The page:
Women’s Health and Acupuncture
Women’s Health and Traditional Chinese Medicine
Women are very much at the mercy of their hormones throughout their lives. From puberty, through menstruation and pregnancy, all the way up until menopause, there is plenty of scope for things to go wrong.
Many women accept issues such as PMS and painful periods as being a fact of life. However, according to Traditional Chinese Medicine (TCM), this should not be the case. TCM doctors believe that when your body and mind are in balance and harmony, you should be able to move through your hormonal changes easily and without symptoms.
In this article, we will explore women’s health from a TCM perspective, and take a look at what you can do to stay healthy at any time of life.
An Acupuncturist’s View of Women’s Health
According to TCM, women’s health relies on three major factors, blood, qi, and essence.
Blood and Women’s Health
The association with blood may seem obvious as it plays such a major role in menstruation. However, in TCM, the functions of blood are far more complex than they are in western medicine.
Blood is not only responsible for carrying nutrients around the body, but it also provides warmth and moisture to your organs and tissues. To stay healthy, your blood needs to be plentiful and circulate freely around your body. If your blood is deficient, you may suffer from light or irregular periods, and if your blood cannot flow as it should, you may experience menstrual pain.
Qi and Women’s Health
The word qi roughly translates as ‘energy’ and it has a crucial role within the body, allowing your organs to function, your muscles to move, and protecting you from disease.
Qi is especially important to women’s health as it has an extremely close relationship with blood. Blood provides nourishment for qi, and qi gives blood the energy it needs to move through the vessels. Therefore, if qi is unable to flow freely and becomes stagnant, blood will soon follow suit. Stagnant qi can result in physical symptoms such as irregular cycles, and can also cause emotional symptoms such as depression or mood swings. PMS is one classic symptom of qi stagnation which affects many women during their menstrual cycle.
Essence and Women’s Health
Essence, known as jing in Chinese, is a substance which governs growth, development, and reproduction. It is in part inherited from your parents, and in part influenced by your lifestyle.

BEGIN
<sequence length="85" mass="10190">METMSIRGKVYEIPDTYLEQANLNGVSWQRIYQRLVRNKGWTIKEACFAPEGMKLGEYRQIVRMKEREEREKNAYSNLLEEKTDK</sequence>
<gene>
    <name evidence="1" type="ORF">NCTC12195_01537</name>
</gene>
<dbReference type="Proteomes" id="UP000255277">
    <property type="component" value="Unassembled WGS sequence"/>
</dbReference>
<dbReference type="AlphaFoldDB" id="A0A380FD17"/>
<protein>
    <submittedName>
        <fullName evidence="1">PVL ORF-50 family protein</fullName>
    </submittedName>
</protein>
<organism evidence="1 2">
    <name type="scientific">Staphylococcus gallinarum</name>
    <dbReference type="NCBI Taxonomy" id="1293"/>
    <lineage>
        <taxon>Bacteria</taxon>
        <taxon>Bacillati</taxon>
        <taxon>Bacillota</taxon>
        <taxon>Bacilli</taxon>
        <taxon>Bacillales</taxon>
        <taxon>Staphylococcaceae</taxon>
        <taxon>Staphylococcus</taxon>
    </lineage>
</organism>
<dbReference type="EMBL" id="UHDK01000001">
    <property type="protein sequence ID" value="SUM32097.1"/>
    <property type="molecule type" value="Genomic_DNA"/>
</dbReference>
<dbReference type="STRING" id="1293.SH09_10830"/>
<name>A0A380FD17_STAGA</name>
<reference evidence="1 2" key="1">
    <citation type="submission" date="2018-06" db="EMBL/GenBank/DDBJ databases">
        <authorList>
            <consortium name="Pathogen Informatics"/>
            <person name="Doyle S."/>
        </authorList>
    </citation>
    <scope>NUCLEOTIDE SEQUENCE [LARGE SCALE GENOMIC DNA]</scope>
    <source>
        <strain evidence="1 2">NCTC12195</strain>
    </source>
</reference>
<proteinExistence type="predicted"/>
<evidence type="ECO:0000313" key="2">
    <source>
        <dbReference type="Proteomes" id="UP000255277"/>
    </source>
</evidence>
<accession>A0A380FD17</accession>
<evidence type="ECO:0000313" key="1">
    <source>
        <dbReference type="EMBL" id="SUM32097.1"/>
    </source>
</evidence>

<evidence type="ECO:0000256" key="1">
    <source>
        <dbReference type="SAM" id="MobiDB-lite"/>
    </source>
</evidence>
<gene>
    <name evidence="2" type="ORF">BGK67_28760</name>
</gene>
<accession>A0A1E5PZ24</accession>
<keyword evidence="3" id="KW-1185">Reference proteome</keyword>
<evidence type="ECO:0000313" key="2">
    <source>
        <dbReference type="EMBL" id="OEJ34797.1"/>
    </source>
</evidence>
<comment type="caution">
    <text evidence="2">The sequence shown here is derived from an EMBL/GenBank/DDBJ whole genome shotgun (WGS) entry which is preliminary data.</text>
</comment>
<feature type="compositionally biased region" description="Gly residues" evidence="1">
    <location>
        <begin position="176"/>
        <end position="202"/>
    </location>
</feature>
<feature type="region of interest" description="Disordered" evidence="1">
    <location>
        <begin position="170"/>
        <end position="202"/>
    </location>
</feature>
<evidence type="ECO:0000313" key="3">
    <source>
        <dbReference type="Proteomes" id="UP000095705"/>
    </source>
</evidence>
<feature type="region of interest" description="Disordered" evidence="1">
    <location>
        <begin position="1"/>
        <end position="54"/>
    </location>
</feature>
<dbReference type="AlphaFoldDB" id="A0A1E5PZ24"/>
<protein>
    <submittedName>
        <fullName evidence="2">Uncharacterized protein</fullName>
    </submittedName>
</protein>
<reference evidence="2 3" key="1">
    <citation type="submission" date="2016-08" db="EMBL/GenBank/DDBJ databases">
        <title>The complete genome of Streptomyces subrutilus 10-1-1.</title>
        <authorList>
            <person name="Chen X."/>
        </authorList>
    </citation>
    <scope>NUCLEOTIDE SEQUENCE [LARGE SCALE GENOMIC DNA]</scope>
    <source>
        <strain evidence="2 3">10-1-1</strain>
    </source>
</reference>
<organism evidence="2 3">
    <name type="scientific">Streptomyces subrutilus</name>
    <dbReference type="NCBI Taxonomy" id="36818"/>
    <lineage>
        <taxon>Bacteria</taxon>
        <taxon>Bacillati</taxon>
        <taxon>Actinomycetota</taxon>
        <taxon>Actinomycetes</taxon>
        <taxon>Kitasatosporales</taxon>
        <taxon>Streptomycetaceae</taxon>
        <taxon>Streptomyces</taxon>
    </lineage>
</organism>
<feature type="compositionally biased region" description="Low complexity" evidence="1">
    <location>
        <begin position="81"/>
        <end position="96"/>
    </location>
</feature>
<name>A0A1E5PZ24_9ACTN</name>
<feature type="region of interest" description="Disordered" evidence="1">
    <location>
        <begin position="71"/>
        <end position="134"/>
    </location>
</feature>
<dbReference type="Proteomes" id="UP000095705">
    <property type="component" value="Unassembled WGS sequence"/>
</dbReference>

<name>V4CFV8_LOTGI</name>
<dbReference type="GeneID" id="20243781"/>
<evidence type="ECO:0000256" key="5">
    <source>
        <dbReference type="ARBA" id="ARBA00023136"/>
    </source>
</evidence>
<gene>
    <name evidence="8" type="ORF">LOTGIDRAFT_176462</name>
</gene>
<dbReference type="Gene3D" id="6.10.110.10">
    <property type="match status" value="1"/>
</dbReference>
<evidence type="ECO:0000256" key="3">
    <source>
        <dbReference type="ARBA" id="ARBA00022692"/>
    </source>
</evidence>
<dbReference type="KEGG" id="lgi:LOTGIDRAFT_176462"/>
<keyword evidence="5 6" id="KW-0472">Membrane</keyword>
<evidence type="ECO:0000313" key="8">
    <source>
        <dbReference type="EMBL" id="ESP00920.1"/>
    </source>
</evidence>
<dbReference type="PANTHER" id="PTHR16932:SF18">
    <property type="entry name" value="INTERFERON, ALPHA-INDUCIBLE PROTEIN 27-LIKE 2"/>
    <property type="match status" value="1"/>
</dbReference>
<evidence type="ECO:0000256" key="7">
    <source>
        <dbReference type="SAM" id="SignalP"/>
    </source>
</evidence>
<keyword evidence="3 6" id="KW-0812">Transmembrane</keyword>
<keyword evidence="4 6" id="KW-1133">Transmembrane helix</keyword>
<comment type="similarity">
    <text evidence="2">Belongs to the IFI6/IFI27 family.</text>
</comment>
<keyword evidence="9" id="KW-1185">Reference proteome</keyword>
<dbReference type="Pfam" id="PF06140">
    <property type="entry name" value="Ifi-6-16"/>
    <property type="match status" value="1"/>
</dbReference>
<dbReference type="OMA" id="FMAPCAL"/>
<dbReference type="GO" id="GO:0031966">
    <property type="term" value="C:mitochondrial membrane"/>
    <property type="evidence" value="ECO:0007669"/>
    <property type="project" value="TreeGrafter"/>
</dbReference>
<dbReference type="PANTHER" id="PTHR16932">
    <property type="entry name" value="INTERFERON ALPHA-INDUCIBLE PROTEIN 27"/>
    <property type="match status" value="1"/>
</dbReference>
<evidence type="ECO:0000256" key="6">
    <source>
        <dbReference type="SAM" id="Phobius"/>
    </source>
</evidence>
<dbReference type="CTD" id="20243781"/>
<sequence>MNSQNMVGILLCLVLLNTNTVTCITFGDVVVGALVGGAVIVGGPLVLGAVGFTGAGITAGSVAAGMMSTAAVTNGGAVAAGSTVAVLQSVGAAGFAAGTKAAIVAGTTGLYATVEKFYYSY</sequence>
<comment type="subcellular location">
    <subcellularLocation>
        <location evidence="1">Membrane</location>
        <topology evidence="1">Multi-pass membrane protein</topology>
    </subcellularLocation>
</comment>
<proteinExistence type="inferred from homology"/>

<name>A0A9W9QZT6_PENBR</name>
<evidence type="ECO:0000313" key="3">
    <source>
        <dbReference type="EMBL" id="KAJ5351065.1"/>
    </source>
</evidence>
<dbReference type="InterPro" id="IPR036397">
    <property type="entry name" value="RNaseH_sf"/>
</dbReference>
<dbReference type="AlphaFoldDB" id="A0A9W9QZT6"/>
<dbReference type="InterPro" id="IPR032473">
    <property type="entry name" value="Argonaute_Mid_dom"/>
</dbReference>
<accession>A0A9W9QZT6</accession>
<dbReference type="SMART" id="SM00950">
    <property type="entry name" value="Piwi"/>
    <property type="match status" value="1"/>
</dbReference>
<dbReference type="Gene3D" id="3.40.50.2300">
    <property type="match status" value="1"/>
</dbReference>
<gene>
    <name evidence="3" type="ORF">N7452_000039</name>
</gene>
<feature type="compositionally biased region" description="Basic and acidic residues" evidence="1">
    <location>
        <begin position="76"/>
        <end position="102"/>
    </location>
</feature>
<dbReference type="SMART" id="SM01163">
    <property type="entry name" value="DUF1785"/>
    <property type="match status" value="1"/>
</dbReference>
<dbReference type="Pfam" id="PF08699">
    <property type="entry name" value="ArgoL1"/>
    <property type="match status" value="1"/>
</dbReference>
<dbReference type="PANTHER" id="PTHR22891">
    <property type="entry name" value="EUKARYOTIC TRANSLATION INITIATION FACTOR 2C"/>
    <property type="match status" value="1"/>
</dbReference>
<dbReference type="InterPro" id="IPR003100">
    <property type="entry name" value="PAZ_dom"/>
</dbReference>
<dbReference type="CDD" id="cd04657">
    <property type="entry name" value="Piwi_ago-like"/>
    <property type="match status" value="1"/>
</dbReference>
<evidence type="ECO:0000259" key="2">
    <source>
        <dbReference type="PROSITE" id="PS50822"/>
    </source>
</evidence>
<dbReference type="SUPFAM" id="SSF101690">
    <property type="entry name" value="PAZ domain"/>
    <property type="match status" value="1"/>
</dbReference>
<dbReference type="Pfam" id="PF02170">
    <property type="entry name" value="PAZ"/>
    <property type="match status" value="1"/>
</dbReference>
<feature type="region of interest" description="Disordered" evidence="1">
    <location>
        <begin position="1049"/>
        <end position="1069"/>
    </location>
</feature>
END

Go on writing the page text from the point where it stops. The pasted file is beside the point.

Your essence determines at what age you begin puberty, and eventually go through menopause. It is also involved in fertility, and if you have deficient essence, you may struggle to conceive or maintain a pregnancy.
Your essence naturally declines as you age, and if this happens too quickly, you may suffer from early menopause or other symptoms of premature aging. Declining essence is also responsible for menopausal symptoms such as hot flashes, insomnia, and mood changes.
The Systems of Chinese Medicine and Women’s Health
All of the systems have a role to play in maintaining a healthy reproductive system, but according to TCM, the most important systems for women’s health are the Spleen, Liver, and Kidneys.
The Spleen and Women’s Health
The Spleen is one of the major digestive organs, alongside the Stomach. These organs work together to extract nutrients from food, which are essential for building healthy blood and qi. If your Spleen is not functioning well, you may suffer from qi and blood deficiency, as well as a variety of digestive issues.
The Liver and Women’s Health
The Liver has the important role of ensuring the smooth flow of qi around the body. If your Liver becomes imbalanced, qi and blood stagnation can occur causing various symptoms throughout your body and mind.
The Kidneys and Women’s Health
The Kidneys are crucial in women’s health as they are responsible for storing essence. They are also the source of all the yin and yang of the body. Yin and yang need to be in balance to stay well, and so any problems with the Kidneys can have a major impact on your health.